REAL-TIME SYSTEMS | FRTN01 |

**Aim**

The aim of the course is that the student should learn how to design and implement computer-based control systems.

*Knowledge and understanding*

For a passing grade the student must

- be able to define the basic concepts of real-time systems
- understand the advantages and disadvantages of different implementation techniques for real-time systems
- understand how communication and synchronization is realized using semaphores, monitors, and messages
- be able to describe the structure and workings of a real-time kernel
- be able to design a computer-based control system using discretization of a continuous-time design and using sampling
- be able to calculate the relations between discrete-time models on difference-equation form, transient responses, and pulse transfer functions
- be able to calculate computer-based controllers on state-space form and PID form
- understand how time-delays and jitter affect control performance
- be familiar with how Grafcet, Petri nets, and state machines can be used in the analysis and implementation of event-based control systems
- understand the problems associated with control over networks

*Skills and abilities*

For a passing grade the student must

- be able to implement a computer-based control systems using concurrent programming techniques
- be able to apply basic schedulability analysis for real-time systems
- be able to develop a real-time systems within an area of relevance to the course, in project form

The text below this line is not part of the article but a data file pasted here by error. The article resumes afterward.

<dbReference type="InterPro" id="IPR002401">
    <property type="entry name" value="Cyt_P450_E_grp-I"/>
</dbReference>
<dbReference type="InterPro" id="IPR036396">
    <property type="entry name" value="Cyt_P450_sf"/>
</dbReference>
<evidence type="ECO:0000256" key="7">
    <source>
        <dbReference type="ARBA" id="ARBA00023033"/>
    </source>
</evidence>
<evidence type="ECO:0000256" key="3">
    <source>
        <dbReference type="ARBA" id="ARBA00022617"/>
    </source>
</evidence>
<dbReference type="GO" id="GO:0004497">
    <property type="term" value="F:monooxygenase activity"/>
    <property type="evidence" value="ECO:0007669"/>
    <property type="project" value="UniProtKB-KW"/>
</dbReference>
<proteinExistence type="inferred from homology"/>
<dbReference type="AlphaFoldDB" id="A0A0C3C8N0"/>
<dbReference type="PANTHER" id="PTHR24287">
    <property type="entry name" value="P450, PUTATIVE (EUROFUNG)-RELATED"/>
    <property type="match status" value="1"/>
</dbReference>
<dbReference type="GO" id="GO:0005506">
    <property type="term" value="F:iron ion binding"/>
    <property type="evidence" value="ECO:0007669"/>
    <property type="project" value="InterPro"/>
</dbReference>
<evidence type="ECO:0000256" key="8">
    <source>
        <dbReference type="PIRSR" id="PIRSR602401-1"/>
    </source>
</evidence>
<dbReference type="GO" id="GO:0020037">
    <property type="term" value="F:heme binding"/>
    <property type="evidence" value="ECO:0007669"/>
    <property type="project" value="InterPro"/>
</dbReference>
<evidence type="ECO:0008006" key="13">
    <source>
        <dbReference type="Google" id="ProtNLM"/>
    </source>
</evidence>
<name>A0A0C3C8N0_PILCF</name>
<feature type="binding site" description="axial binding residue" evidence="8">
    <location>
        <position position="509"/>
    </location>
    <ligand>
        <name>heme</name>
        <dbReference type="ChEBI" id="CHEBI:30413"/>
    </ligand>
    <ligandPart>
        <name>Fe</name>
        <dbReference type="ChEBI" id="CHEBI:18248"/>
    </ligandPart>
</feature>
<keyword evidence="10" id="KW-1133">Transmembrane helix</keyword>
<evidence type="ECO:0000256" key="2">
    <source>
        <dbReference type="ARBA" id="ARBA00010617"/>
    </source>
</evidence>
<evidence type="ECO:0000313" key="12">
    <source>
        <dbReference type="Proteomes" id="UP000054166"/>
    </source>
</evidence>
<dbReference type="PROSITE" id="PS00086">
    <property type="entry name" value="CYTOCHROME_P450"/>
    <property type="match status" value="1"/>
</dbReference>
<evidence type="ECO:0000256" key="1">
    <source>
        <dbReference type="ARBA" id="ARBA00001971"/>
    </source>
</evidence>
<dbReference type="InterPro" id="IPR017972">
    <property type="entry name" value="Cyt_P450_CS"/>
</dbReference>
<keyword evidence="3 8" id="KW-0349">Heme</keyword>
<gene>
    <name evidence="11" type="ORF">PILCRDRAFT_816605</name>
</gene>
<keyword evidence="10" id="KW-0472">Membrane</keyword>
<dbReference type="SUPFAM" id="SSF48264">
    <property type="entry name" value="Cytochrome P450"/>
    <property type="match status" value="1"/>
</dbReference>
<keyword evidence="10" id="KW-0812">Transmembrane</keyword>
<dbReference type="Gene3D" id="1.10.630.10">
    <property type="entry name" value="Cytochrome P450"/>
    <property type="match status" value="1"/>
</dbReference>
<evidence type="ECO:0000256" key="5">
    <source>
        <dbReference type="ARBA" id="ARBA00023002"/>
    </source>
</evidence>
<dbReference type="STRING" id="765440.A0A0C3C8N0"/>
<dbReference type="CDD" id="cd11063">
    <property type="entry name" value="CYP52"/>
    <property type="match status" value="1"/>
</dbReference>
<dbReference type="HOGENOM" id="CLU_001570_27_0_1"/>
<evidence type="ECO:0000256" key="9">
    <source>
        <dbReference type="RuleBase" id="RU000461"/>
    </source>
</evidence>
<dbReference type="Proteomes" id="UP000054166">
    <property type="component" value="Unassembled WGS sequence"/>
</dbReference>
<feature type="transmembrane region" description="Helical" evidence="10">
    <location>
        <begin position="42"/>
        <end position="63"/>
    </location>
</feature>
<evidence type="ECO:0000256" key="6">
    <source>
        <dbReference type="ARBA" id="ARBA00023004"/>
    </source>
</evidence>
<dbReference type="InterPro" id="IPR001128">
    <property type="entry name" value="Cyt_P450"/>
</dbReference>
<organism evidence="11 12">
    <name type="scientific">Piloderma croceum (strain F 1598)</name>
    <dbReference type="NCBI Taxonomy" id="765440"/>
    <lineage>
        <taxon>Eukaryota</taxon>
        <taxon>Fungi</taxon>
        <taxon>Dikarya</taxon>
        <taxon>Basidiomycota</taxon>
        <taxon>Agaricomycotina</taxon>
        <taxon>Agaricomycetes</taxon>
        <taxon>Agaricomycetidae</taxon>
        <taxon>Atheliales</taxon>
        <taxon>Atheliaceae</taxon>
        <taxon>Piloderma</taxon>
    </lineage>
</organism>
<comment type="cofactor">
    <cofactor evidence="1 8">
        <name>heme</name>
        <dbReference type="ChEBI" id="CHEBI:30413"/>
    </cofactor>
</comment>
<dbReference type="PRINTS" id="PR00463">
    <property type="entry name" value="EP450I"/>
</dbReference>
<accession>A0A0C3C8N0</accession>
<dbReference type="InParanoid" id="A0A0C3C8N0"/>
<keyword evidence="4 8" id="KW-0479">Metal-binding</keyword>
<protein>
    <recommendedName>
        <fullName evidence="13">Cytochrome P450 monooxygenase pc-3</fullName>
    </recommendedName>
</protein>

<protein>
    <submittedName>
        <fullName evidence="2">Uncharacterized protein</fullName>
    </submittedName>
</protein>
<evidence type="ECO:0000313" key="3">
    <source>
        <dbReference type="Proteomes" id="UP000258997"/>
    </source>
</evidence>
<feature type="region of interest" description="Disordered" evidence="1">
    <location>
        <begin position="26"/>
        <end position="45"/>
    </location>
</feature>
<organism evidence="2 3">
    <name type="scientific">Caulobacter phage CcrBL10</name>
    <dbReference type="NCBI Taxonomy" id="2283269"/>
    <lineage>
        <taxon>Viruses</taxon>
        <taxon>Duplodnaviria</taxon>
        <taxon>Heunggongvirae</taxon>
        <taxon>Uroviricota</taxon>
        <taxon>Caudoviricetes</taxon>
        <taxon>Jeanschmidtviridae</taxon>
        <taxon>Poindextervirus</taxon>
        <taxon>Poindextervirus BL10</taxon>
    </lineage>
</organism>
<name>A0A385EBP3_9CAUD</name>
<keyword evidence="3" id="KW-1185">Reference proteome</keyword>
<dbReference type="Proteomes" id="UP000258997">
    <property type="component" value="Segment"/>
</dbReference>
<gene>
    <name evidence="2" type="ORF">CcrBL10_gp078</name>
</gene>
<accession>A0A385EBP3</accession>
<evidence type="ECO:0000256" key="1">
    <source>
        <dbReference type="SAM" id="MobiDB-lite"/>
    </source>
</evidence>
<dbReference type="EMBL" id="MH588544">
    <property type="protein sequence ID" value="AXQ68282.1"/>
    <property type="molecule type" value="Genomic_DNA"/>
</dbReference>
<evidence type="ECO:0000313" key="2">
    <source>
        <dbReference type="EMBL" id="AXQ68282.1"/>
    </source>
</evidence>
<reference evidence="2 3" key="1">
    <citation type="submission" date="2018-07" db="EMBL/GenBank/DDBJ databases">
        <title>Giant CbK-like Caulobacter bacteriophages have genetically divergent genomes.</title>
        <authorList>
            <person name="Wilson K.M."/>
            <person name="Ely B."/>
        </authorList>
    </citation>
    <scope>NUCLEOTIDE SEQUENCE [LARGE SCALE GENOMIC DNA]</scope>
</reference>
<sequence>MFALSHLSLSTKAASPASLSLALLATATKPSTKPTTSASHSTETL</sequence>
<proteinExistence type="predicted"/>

- be able to present project results and experiences in oral and written form

*Judgement and approach*

For a passing grade the student must

- understand the importance of formal methods in the design of safety-critical real-time systems
- master teamwork and collaboration in the project and laboratory exercises

**Contents**

A real-time system is characterized by the fact that it is not only the result of the calculation that matters, but also when the result is produced. Computers that are used for feedback control are good examples of real-time systems, since they must operate periodically in a time-scale that is dependent on the dynamics of the controlled process, while at the same time they must be able to respond to external events, often within a given time interval. Two types of examples are industrial control systems used in, e.g., process automation, and embedded control systems for, e.g. avionics, autonomous vehicles and robotics. The aim of the course is to study methods for design and implementation of real-time systems for control applications. The implementation part of the course is performed as a project.

Introduction, Real-time programming, Synchronization and mutual exclusion, Real-time kernels and operating systems, Periodic controller tasks, Computer implementation of control algorithms, Discretization of continuous-time controllers, Sampling of continuous-time systems, Input-output models of discrete-time systems, Sequence control using Grafcet, Scheduling theory, Integrated Control and Scheduling, Implementation aspects, Control over networks

**Literature**

Årzén K-E: Real-Time Control Systems. Provided by the Department. Additional material provided by the department.